The Bureau of Land Management (BLM) approached RAMBO with the suggestion of a trail network near the Rifle Arch area as an alternative to user conflict in the Hubbard Mesa area. Much of the proposed area had been cleared for wildlife habitat improvement, but the lack of water prevented it from becoming a viable habitat. With no motorized access, and the hiking trail to Rifle Arch the only trail in the 2200 acre area, it was a rare opportunity to establish a trail system from a blank slate.
Grand Hogback Trails
Phase one consists of trail segments that provide preferred directional looped outings for mountain bikers and offer hikers a longer range and assortment of options. The very beginning of the New Rifle Arch trail will be rerouted east of the Green Valley Gulley, and it’s recommended to be machine built to facilitate drainage, increase sustainability, and maximize the hiker’s experience. This phase prompts the construction of an official new trailhead just east of the current “pullout” along Highway 13. The expanded parking area will be safer for passing motorists and trail users alike. Trail construction budget should also include a new trailhead parking lot, the decommissioning of short segments of the Rifle Arch Trail, and signage and fence/gate adjustments.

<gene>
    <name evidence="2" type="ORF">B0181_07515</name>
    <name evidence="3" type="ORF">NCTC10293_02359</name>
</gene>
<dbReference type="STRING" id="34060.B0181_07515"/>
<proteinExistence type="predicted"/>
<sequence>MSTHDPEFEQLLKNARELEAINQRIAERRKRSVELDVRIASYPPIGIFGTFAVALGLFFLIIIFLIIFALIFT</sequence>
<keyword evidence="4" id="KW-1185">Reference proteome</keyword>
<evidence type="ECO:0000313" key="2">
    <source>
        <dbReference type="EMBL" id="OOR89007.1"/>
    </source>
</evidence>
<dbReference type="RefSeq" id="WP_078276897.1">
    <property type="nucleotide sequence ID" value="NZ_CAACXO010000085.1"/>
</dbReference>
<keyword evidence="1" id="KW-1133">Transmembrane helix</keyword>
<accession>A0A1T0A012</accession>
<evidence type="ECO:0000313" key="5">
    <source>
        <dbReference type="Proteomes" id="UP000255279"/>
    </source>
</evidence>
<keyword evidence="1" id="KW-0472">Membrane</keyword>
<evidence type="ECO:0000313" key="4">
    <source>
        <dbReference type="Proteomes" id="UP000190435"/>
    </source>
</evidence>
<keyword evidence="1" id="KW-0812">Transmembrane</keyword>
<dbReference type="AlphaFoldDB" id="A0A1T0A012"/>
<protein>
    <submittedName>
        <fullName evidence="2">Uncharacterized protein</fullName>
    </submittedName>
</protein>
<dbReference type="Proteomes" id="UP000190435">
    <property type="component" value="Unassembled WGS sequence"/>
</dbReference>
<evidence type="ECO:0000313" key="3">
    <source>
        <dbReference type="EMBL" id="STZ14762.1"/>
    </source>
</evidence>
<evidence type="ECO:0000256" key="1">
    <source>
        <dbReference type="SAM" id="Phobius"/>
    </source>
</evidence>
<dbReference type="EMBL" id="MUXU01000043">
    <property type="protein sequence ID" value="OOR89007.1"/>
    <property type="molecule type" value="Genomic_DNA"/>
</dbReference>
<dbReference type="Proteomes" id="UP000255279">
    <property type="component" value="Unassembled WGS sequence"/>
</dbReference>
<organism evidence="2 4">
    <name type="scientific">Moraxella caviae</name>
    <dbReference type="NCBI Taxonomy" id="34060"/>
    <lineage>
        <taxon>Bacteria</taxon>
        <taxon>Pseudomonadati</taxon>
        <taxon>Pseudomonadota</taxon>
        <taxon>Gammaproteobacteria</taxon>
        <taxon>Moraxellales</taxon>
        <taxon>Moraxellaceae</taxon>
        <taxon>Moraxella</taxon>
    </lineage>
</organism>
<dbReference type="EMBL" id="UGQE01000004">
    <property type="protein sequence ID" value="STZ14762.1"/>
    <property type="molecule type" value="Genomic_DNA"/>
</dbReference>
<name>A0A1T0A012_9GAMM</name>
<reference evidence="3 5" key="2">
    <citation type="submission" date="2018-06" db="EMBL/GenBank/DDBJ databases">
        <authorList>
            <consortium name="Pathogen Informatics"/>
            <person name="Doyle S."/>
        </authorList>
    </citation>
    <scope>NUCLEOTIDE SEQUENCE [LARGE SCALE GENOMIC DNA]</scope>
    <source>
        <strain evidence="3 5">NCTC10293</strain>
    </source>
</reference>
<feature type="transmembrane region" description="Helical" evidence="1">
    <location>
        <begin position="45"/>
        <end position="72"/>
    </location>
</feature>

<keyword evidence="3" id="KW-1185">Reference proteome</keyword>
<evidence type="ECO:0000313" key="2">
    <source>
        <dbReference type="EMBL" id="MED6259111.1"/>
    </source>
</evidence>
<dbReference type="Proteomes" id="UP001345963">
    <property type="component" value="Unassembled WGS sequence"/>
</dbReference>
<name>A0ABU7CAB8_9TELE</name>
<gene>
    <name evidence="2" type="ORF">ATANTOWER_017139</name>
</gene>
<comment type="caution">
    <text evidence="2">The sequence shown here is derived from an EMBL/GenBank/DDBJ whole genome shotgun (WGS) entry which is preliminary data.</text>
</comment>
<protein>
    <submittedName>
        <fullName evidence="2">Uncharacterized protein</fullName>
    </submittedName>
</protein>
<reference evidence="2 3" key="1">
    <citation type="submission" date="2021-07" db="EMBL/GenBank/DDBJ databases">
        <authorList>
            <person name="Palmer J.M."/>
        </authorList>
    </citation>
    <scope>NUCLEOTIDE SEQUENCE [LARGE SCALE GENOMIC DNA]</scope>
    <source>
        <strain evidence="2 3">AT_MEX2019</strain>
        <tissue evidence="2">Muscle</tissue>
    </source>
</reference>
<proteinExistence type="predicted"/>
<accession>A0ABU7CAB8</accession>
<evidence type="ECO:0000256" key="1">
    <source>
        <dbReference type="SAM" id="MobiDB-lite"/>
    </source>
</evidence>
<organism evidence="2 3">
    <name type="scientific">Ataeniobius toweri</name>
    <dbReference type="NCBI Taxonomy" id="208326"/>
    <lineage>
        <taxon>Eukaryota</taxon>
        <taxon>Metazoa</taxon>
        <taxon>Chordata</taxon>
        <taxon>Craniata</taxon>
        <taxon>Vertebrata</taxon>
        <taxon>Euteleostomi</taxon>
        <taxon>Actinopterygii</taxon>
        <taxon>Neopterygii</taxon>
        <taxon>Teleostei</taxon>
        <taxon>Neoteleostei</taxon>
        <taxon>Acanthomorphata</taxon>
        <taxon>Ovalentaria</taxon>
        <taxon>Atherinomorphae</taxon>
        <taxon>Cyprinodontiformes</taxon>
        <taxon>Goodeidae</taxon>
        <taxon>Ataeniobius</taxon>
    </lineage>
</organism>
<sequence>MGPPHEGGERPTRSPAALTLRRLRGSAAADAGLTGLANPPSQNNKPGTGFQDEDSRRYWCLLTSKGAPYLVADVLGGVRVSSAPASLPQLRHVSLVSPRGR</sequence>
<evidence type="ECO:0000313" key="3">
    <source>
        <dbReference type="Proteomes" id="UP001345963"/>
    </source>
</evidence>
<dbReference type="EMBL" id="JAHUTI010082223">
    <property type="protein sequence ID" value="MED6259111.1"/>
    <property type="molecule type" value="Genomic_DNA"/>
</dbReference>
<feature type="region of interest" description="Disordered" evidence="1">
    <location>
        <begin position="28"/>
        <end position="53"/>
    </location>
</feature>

A last-minute availability by the local junior high RMYC kick-started the first quarter-mile of trail in late July, and the first RAMBO Crew Leader training the following weekend brought us to approximately half a mile of trail completed by the end of the month. Creating minimal impact trail in the delicate desert environment can be a challenging balance of doing just the right amount of work – enough to be sustainable, but not so much as to disrupt the slow equilibrium of Nature. The crew of local RMYC kids, and RAMBO volunteers deserve props for achieving this balance; leaving behind trail that looks like an especially fortuitous game trail winding along the edge of the mesa, with sweeping views of the Upper Colorado River Valley.